The Job of Promoting Contemporary Italy

i-Italy Team (May 25, 2017)
A large part of my job entails presenting contemporary Italy to Americans already familiar with our prestigious past, explaining that our country isn’t just its glorious Renaissance. Contemporary Italian culture is an integral part of our country that we want to promote “as a system.”. Interview with Director of the Italian Cultural Institute of Los Angeles, Valeria Rumori.

Valeria Rumori has a wealth of experience promoting Italian culture. Previously at the Italian Cultural Institutes of San Francisco and Marseille, France, in Los Angeles she is now at the helm of an enormous administrative district encompassing 8 states and 2 consulate territories, Los Angeles and Houston, TX, with which the institute actively coordinates and collaborates. Her agenda is clear and coherent: to promote an image of Italy not only as a country with a glorious past but, above all, as a culturally vibrant place in this day and age.

Your jurisdiction is enormous. How popular is Italy among your constituents?

Wildly. Italianness is cool here. It’s admired by people from every social rank and generation. I’ll give you an example. As you know, our institute offers language and culture courses organized by the nonprofit group Lingua Viva. The courses also include workshops for tourists and film buffs, workshops in eno-gastronomy, literature, and art history. Recently we had a workshop in renaissance cooking with appearances by chefs, food bloggers and sommeliers.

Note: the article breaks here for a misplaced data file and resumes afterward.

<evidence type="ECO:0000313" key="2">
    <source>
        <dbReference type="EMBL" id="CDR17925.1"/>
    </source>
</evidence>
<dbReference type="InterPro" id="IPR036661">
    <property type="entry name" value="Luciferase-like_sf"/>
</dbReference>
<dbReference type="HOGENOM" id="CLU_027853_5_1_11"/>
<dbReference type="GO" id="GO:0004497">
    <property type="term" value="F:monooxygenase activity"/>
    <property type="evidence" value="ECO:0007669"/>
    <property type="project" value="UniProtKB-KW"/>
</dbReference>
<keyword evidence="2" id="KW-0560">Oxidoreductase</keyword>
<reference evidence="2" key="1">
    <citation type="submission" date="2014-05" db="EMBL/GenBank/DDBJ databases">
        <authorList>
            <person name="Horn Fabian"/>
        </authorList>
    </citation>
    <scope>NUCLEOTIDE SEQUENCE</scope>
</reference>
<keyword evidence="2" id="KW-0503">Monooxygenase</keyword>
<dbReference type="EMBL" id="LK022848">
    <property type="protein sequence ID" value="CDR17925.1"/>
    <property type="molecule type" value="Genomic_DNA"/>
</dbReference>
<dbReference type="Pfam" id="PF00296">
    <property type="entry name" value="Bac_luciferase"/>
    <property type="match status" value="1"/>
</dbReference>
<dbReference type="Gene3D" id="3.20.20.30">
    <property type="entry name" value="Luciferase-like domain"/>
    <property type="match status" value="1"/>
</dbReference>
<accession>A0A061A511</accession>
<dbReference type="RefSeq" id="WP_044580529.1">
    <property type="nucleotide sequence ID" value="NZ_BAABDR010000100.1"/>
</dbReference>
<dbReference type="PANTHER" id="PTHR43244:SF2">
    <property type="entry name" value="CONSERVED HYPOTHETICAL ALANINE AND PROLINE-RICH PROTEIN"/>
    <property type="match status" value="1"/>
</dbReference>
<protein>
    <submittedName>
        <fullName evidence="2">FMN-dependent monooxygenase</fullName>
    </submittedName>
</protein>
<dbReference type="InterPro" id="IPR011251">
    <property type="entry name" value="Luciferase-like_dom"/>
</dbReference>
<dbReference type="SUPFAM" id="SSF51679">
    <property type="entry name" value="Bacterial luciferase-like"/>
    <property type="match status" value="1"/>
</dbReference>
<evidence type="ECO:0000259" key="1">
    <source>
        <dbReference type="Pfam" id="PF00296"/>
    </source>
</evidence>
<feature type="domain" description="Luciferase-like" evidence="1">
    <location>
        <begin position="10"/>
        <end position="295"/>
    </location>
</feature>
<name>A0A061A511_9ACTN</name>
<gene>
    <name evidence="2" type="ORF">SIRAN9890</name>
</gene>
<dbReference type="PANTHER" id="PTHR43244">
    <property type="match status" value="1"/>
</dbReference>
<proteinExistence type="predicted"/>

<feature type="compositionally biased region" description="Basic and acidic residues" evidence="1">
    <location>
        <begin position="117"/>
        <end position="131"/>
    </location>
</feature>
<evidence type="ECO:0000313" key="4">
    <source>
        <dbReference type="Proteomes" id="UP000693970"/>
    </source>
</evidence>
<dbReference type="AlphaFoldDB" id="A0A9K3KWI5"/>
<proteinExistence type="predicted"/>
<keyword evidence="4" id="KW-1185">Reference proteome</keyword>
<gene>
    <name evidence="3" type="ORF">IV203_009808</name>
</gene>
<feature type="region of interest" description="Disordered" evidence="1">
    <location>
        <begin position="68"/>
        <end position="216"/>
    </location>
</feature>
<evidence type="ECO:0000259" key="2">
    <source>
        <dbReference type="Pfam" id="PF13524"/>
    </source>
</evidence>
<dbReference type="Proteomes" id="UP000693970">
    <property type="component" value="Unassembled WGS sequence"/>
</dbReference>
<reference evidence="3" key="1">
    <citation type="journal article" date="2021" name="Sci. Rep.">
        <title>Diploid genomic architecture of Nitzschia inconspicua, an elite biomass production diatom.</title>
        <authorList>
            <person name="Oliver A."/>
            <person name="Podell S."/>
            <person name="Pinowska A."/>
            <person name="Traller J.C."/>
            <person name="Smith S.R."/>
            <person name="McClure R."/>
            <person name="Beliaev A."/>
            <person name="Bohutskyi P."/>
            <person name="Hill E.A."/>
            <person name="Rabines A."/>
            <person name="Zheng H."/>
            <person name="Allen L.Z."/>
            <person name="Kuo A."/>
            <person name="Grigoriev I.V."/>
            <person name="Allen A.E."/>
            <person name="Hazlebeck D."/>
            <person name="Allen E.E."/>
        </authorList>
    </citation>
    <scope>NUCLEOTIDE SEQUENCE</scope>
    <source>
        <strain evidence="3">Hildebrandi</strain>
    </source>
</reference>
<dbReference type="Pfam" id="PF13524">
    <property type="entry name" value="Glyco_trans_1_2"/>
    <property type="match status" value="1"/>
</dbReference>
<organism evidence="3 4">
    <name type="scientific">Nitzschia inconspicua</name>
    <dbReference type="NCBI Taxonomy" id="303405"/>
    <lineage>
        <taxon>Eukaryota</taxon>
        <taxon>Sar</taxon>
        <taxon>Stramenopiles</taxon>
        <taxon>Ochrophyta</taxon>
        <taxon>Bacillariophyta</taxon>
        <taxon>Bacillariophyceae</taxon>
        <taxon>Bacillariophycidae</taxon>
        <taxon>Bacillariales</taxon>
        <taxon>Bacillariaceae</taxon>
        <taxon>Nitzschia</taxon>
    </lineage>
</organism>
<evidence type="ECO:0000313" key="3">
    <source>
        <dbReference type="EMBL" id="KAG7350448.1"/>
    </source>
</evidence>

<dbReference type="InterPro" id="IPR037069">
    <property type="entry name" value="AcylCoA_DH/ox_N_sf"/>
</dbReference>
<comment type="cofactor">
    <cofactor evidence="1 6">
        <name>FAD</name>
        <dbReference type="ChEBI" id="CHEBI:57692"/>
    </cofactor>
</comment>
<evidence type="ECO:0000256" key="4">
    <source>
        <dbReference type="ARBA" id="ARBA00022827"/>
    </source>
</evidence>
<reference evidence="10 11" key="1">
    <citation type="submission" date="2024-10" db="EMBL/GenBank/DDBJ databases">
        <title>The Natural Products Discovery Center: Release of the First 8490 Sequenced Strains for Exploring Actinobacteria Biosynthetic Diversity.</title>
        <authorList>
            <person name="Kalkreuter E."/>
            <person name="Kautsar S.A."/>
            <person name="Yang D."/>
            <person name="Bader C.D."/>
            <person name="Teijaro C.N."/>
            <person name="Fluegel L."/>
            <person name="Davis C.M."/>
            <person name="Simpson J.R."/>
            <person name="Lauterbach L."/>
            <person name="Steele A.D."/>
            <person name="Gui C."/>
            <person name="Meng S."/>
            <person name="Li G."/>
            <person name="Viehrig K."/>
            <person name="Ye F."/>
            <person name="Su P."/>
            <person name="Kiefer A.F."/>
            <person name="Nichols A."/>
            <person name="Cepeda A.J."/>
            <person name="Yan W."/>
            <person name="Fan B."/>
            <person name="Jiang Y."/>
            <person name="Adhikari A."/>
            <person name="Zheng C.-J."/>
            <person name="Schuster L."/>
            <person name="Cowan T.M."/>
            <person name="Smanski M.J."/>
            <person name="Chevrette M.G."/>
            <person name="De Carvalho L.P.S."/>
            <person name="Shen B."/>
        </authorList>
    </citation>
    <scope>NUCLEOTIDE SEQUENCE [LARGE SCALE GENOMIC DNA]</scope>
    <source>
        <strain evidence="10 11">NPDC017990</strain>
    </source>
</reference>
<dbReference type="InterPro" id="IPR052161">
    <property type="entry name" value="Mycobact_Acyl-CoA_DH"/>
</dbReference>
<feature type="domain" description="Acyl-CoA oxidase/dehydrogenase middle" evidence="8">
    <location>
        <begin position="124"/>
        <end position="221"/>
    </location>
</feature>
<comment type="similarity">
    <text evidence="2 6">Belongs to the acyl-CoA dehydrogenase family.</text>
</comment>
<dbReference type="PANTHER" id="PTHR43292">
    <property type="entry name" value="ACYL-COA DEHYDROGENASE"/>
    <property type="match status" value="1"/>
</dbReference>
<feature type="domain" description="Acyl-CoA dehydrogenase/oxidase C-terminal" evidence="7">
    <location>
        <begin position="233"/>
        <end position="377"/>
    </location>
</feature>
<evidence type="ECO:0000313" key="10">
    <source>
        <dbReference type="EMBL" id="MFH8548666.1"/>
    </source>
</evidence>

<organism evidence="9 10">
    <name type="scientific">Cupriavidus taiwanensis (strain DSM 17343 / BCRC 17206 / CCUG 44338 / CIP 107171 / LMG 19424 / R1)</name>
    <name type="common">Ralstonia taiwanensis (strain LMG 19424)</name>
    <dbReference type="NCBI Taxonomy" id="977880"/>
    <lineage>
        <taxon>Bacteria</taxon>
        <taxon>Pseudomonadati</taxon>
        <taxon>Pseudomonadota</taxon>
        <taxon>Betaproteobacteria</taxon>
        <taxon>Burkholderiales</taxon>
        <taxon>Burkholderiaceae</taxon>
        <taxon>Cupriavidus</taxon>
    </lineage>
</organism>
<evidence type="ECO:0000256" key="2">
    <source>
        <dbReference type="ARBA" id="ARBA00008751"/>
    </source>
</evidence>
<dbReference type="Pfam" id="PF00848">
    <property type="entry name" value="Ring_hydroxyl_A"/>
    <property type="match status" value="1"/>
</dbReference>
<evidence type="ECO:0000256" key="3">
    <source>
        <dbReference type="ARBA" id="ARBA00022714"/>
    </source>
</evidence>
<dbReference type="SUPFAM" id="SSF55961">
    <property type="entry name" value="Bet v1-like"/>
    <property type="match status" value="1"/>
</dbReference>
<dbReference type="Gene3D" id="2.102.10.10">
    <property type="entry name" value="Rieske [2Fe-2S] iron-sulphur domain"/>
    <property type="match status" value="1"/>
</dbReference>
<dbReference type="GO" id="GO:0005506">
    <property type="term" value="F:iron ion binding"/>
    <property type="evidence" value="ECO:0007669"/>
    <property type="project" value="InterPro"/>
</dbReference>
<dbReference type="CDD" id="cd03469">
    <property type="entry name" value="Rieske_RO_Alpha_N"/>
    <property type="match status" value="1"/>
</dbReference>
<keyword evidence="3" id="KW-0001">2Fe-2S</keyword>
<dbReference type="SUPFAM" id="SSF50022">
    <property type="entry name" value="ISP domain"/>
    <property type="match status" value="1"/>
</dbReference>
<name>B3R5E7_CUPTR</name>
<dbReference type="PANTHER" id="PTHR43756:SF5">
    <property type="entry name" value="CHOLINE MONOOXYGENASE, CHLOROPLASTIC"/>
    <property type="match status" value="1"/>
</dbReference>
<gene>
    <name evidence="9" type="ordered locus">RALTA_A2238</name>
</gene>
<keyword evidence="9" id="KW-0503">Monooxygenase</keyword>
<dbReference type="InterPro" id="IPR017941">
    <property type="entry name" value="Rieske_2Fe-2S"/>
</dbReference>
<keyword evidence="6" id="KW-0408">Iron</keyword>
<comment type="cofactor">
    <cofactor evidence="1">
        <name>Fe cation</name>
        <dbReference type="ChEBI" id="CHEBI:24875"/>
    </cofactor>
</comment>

How do you engage the city’s existing makeup to promote Italian culture? One would imagine, for example, that your schedule of events revolves a lot around film...

Since we’re in LA, paying particular attention to film is almost obligatory. But it is always a means of achieving our chief aim, which is to introduce people to contemporary Italy, meaning its artistic, cultural, and regional features. Take the many initiatives to promote our country as a location for moviemaking, like the Filming in Italy Festival inaugurated last February with the support of the Ministry of Culture and Tourism’s Film Division and the Italian Trade Agency of Los Angeles. We had many star guests come who had either personal or professional ties to Italy, residents of the City of Los Angeles like directors Oliver Stone and Jonás Cuarón, the actor and producer Riccardo Scamarcio, actors Jeremy Renner and Nat Wolff, as well as the grandchildren of Gregory Peck, the unforgettable star of Roman Holiday.

Basically, since the image Americans have of Italy is linked to the movies of the 1950s and ‘60s—particularly to certain classic American productions, Cinecittà and Italian neorealism—bringing cinema back to Italy is a way of introducing Americans to the “new” Italy. Is that right?

Exactly. Another example of that approach is a series of initiatives developed in collaboration with the Italian National Tourist Board, or ENIT, in Los Angeles. Last April 11, along with Toscana Promozione Turistica, we organized “Toscana: Set Cinematografico Naturale,” an event devoted to the natural, artistic and architectural beauty of Tuscany, followed by a wine and regional cuisine tasting. It’s an integrated promotional strategy combining film, art, tourism and eno-gastronomy. And Italy has a commercial stake in it, since the Regione Toscana offers financial incentives to movie productions that choose to shoot in the region.